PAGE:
When Math and Emotion Collide

In my previous Discount Rate is not Markup Rate post, I explained how the mark-up rate is always higher than the discount rate. This point is crucial when it comes to investing.

Say a stock price has dropped in value from RM10 to RM5. If you were to purchase the stock at RM5, it simply means you are buying it at a 50% discount. And assuming in the future, the stock price rises back to RM10, you would have gained a 100% return.

RM10 to RM5 = 50% discount
RM5 to RM10 = 100% return

On paper and based solely on simple mathematics, it is a no brainer to invest when the market is down. However, it is not that simple when our emotions interfere with our judgment during a market downturn. In this post, I’ll share what I went through emotionally from middle February till late March 2020, during the height of the market downturn due to the COVID-19 crisis.   

Mid February – late March 2020

The global stock market took some beating from 20th February onward and was at a downward trajectory till around 23rd March. They were down by 20% to 30%, maybe more. As an investor, I have never experienced a drastic downturn in such a short space of time. As stated in this post, I was down by RM28K in a month. It was scary but at the same time, it was also an investment opportunity.

The above image was shared in one of my WhatsApp groups. It illustrates how the world market performed in the short-term period during an epidemic (not pandemic). Overall, it points to long-term growth. So, based on simple math and history, I should be capitalizing on this opportunity. Yet for days there was a constant struggle to either invest or not.  Emotionally I was not comfortable doing it.


Citizens of the world were falling sick and dying due to the COVID-19 pandemic. No previous epidemic forced businesses to be partially closed and citizens to be quarantined. None of these events point to a healthy world economy. If the economy is poor, how can I expect a positive return from my investment?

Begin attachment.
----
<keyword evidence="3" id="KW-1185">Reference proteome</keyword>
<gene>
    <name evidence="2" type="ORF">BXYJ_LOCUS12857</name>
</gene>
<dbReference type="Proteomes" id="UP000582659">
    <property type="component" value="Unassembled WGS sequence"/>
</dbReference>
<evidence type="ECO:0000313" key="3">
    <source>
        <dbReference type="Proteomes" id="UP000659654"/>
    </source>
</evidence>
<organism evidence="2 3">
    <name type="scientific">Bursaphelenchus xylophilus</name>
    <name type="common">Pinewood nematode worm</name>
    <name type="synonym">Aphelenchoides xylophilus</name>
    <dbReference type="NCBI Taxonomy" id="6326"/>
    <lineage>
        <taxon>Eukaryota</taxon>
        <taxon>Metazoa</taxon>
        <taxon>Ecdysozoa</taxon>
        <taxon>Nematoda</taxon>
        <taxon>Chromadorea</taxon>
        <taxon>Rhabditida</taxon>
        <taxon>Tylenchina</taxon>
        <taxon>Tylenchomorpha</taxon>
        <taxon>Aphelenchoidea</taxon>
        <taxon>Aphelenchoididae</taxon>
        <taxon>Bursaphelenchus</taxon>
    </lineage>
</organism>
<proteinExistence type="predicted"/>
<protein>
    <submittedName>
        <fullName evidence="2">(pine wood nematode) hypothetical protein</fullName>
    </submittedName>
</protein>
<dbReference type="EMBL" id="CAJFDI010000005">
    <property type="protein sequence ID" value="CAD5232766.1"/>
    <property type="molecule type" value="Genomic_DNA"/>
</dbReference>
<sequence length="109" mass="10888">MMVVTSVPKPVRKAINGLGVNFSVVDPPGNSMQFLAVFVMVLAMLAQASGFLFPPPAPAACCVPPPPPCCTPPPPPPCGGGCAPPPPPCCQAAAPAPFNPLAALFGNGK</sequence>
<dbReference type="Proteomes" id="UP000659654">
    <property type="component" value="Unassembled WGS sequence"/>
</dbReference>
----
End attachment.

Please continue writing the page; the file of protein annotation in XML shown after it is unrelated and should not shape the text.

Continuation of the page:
On top of all these, I was also worried about my job security. Almost all sectors in the world economy will be affected by this pandemic. Some of my friends and family members from different industries were asked to take a pay cut for three to six months. Some were even asked to leave.


“Investing is not the study of finance. It’s the study of how people behave with money.”

Morgan Housel

All these made one thing clear to me. My main concern during this tough period should be survival. To survive, I need cash. As it is already a stressful period, the last thing I need now is to enter an investment which can end up being more stressful if it turns sour. I don’t really need additional stress at this moment.    

In the end, I made the following decisions and I’m happy and comfortable with them.

1. Since too much uncertainty now, I’ll save more money wherever possible.

2. Stick to my existing long-term investment objective.

3. I’ll gladly pass this investment opportunity. I’m in no rush.

4. If the future looks brighter and I’m in a stable position, I will then invest the money saved.

I’m sure there will be more ups and downs and opportunities presented in the future. Maybe the next time I’ll be better prepared. Hopefully, with excess cash and getting both the math and my emotion aligned, I’ll be able to capitalize.

End Note

I had the knowledge on how to deal with a market downturn, but knowledge alone is never sufficient. Experiencing it is something else together. “Should I hold, sell, or invest more?” I’m glad to have this experience as I learn a lot about myself during this episode, especially on my investment temperament. Both math and emotion matter for investment.

In a way, I’m glad I saved more money. During this MCO, I had to buy a new fridge and spent some significant amount of money fixing broken stuff at home.